Call them gang comedy-dramas, if you like. The truth is, you might want to get in the habit, because they appear to be coming our way. Is it a trend? Will it pass? Probably. All trends eventually pass.
Nevertheless, a few months ago Dominique Morisseau's Skeleton Crew opened at the Atlantic's downtown space (and will reopen shortly at their Linda Gross auditorium). In it blue-collar workers gather at the rest-and-relaxation room and get caught up in their factory's potentially shutting down. Now Richard Bean's Toast is at 59E59 Theatres. In this one blue-collar workers gather in the canteen and get caught up in their factory's potentially shutting down.
The only difference between them is: In the former, the factory turns out automobile parts; in the latter, the factory turns out bread. Okay, the other difference is that the former factory is located in Detroit, and the latter is located in an unnamed England industrial town, where the men speak in a heavy dialect that might daunt some stateside auditors but really shouldn't.
It shouldn't because, just as Skeleton Crew decorated the just-ended theater season, this one shapes up as a strong play for the season getting underway--and a championship bread loaf goes to the seven character men who make up the cast.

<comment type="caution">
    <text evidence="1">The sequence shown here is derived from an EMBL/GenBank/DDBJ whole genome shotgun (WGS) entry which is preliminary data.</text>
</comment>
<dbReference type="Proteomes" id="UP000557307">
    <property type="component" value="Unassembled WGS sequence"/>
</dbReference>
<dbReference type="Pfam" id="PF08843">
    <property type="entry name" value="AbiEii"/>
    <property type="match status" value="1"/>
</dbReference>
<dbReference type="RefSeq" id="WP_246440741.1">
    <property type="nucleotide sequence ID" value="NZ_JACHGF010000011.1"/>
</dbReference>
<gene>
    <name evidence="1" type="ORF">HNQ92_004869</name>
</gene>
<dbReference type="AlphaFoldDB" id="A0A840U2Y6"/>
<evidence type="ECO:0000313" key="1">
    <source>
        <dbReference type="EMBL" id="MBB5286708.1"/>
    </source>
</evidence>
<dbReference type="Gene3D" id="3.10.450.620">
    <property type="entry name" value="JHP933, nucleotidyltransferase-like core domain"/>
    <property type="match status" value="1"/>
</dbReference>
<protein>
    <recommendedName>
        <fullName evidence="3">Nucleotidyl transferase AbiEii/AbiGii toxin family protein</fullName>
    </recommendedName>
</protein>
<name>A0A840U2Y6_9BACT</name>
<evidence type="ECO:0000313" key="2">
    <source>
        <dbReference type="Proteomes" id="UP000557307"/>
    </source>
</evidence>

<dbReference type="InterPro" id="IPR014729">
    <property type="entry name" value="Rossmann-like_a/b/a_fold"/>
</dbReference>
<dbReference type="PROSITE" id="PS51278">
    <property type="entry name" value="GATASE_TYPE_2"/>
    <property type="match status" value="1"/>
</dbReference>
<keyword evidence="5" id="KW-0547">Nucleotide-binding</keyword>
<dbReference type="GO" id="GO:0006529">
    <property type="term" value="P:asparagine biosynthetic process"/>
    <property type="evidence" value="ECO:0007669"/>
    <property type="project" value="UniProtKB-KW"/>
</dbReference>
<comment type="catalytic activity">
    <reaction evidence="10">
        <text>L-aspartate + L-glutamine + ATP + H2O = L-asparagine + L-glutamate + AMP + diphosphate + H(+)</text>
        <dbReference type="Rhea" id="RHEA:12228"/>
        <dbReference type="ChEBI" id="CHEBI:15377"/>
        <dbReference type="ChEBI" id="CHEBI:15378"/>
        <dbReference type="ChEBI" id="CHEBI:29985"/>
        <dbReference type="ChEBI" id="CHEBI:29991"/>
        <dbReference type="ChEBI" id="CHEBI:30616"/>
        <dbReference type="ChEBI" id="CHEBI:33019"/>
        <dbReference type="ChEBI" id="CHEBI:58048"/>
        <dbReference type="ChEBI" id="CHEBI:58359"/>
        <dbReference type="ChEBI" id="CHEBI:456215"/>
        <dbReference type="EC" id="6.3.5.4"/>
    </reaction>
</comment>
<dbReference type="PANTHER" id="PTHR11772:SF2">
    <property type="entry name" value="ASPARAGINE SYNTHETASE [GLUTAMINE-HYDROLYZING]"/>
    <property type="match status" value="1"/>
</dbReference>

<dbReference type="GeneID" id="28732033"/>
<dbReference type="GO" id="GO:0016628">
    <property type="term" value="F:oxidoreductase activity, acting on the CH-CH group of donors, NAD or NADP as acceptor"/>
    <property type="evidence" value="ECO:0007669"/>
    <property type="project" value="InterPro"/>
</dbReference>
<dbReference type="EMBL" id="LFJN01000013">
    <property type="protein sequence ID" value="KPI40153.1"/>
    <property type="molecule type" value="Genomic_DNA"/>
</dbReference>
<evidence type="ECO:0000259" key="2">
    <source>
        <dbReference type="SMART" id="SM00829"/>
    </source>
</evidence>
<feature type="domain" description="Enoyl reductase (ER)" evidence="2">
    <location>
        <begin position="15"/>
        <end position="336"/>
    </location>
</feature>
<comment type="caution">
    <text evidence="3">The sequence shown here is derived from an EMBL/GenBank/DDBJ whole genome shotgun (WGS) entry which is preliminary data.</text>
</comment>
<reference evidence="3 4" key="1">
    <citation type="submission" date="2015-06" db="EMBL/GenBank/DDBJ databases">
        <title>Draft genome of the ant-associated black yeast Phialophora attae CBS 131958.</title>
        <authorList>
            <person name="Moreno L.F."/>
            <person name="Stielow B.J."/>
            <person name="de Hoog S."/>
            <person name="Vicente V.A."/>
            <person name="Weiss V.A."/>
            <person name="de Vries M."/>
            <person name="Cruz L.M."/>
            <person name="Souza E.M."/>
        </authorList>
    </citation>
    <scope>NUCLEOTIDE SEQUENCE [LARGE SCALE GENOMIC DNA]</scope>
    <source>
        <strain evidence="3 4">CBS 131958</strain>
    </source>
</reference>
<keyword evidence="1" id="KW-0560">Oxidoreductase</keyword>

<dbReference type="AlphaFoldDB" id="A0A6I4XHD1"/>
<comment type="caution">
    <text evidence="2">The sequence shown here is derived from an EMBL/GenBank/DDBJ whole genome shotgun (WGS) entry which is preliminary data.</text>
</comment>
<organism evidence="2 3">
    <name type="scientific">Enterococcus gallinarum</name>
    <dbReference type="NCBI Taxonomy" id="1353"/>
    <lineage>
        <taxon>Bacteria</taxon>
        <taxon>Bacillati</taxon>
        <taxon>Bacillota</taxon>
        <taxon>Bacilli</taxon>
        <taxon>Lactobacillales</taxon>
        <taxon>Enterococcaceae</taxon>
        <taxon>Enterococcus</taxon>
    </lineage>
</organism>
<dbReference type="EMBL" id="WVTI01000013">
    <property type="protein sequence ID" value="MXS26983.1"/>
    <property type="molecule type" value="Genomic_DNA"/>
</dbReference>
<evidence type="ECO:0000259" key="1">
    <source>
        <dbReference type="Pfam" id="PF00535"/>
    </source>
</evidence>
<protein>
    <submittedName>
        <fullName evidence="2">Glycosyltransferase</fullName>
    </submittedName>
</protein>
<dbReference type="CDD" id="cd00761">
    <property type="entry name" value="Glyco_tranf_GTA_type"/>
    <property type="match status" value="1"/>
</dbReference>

Blakey (Steve Nicolson) is the snap-to foreman, although not greatly loved Colin (Will Barton) would like to take over the position. Old-timer Cecil (Simon Greenall), who assumes this could be his last job, and whippersnapper Peter (Matt Sutton) play a continuing game of grab-the crotch. Taciturn, dim-witted Walter Nelson, known as Nellie (Matthew Kelly), will take on any task assigned him and husbands his cigarettes closely. Dezzie (Kieran Knowles) is an all-round jolly presence, whereas timid Lance (John Wark) arrives as a temp student but actually has another agenda going.
Bean, who's beloved this side of the pond (as he is that side) for One Man, Two Guvnors, spends the first act introducing the co-workers and watching how they react with each other on their half-hour breaks or on their briefer cigarette breaks. He listens in to what they have to say to boss Beckett, who frequently phones. (My guess is that sly playwright Bean picked the name Beckett, because these men are living their own downhome version of Waiting for Godot.)
In the second act, suspense mounts when a bread tin has been sucked into the main mechanism and has caused a breakdown in operations. This maddening turn of events threatens the men's ability to complete an important large order thrust on them at a late hour. They'll need to stretch their shift to the early morning, as it is.
What will happen? Will agreeable Nellie venture into a hot-oven area to retrieve the tin and possibly scorch himself, or worse. Will someone else do the dirty duty? If no one can, will that spell the end of the factory and the end of their careers and incomes?